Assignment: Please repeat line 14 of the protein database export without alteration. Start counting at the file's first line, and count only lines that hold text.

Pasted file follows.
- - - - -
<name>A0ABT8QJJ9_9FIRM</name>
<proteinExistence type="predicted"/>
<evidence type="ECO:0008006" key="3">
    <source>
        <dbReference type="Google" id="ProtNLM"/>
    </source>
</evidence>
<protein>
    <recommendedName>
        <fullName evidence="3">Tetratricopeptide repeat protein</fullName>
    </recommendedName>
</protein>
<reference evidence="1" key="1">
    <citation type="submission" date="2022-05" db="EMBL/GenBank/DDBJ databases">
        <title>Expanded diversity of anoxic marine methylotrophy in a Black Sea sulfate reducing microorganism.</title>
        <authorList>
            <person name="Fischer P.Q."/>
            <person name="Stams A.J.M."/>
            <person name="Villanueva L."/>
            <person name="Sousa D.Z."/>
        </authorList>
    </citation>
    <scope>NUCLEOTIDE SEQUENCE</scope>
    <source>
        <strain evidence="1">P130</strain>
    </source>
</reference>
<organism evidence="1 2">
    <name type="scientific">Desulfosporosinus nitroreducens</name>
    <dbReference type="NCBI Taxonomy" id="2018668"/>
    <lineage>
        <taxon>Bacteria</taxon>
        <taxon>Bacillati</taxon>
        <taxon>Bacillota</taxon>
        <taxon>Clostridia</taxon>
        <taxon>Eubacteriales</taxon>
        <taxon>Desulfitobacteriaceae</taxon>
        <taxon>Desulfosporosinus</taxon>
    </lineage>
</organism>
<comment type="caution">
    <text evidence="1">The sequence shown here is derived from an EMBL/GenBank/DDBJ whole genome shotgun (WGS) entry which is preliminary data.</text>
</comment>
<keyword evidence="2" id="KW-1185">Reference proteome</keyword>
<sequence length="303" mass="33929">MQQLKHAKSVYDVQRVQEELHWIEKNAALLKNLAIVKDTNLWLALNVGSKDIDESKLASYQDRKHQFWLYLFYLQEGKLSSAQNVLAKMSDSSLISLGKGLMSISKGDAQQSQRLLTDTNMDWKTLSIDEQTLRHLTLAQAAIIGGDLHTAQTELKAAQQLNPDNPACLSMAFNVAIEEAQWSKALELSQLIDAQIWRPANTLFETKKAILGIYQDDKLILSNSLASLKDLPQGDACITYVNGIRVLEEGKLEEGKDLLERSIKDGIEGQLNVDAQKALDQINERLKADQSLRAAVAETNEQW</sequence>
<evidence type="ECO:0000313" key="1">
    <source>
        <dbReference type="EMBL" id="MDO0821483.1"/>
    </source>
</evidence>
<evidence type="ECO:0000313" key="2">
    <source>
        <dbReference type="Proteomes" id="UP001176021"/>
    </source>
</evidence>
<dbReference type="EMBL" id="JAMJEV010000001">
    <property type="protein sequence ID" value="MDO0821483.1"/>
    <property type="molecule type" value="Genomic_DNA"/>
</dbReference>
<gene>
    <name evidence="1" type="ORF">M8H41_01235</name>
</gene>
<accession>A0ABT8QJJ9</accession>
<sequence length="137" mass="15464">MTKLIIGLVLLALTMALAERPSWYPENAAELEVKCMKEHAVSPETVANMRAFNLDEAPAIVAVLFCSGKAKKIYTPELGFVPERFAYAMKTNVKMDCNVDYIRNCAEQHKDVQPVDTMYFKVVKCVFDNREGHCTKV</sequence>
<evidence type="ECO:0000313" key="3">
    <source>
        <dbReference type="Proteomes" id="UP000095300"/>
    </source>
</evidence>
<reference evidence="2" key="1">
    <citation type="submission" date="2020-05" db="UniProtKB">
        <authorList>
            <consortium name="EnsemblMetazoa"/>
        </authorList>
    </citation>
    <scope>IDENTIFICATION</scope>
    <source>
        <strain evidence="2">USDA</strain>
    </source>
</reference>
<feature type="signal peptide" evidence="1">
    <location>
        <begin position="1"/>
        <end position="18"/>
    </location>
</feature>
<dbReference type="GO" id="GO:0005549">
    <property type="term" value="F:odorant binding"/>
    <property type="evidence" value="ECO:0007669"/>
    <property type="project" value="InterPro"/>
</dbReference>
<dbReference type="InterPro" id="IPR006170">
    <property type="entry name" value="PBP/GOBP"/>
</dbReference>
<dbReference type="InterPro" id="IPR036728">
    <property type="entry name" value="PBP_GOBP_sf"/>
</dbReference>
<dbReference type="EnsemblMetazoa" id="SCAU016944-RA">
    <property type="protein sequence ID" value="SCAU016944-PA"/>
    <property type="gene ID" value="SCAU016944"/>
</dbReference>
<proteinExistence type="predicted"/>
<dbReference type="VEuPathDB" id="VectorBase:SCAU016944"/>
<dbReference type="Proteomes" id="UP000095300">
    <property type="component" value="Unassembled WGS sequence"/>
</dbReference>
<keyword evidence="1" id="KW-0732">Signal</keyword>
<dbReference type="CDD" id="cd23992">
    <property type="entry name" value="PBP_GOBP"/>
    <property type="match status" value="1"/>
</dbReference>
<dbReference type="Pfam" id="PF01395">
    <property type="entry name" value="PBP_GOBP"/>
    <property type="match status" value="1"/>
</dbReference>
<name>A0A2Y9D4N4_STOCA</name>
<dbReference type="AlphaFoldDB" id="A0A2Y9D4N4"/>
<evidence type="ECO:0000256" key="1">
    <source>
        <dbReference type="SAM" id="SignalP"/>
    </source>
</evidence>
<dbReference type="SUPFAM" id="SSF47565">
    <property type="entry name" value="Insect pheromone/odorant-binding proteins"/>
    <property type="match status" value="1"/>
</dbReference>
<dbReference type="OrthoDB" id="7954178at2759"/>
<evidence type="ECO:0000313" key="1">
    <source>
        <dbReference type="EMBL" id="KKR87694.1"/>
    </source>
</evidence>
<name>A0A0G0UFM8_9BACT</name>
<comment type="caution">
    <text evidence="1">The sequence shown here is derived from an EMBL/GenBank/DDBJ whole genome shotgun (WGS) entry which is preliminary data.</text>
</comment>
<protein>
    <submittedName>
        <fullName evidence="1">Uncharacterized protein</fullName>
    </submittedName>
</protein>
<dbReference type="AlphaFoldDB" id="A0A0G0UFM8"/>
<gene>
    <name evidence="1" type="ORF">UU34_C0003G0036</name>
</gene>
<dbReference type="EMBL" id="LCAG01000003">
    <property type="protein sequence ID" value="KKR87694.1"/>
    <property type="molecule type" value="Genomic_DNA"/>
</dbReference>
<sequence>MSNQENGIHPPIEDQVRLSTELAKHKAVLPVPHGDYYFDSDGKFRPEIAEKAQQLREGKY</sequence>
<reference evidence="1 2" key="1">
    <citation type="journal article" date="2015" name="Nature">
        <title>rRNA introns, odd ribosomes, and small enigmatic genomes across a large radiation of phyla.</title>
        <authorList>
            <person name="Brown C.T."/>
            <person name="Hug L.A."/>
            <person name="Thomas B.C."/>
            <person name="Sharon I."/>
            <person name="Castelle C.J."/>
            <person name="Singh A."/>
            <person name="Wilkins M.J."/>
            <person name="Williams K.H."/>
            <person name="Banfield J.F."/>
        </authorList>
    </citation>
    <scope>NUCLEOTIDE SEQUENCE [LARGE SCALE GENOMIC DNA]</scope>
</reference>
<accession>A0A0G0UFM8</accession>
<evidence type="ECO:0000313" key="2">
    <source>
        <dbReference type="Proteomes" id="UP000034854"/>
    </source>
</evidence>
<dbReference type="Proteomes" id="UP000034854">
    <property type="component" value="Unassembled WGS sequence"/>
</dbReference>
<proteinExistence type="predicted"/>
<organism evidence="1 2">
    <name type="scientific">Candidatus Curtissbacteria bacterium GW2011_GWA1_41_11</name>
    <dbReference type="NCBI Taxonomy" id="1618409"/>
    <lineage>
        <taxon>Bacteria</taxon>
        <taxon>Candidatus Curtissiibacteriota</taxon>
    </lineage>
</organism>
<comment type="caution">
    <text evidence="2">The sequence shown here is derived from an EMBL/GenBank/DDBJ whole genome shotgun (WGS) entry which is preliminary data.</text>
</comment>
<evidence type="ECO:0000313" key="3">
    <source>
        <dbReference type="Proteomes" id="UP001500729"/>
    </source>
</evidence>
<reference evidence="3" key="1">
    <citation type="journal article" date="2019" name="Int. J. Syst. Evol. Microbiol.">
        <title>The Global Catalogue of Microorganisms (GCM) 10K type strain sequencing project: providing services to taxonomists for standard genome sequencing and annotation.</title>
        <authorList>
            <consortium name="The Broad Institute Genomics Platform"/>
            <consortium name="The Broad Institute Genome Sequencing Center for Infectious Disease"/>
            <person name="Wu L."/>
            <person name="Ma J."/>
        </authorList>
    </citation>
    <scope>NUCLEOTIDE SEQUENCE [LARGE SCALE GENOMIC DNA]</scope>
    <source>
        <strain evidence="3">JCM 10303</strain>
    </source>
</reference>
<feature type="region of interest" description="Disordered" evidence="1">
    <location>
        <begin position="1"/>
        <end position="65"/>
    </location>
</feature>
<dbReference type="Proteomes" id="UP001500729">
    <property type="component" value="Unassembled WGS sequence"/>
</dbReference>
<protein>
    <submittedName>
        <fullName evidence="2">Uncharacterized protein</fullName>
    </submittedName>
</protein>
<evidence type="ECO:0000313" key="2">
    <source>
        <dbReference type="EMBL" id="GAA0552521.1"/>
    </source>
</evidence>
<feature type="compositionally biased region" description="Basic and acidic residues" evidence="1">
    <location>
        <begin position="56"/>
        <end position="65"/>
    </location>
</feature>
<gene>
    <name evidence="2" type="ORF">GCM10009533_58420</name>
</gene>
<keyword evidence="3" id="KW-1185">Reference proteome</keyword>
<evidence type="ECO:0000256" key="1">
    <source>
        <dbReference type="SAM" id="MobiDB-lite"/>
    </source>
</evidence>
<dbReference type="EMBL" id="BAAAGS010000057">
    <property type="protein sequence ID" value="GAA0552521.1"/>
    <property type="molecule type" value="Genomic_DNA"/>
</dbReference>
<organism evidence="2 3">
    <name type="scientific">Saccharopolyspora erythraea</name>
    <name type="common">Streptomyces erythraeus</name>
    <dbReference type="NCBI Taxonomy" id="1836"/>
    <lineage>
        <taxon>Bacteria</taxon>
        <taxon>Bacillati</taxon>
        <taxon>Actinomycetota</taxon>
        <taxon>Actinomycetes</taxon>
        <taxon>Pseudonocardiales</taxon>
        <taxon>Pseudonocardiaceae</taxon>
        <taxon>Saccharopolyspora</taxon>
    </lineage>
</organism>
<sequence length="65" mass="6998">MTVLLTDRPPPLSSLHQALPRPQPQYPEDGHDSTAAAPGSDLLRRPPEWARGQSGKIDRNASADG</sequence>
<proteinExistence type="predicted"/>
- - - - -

    <citation type="submission" date="2022-05" db="EMBL/GenBank/DDBJ databases">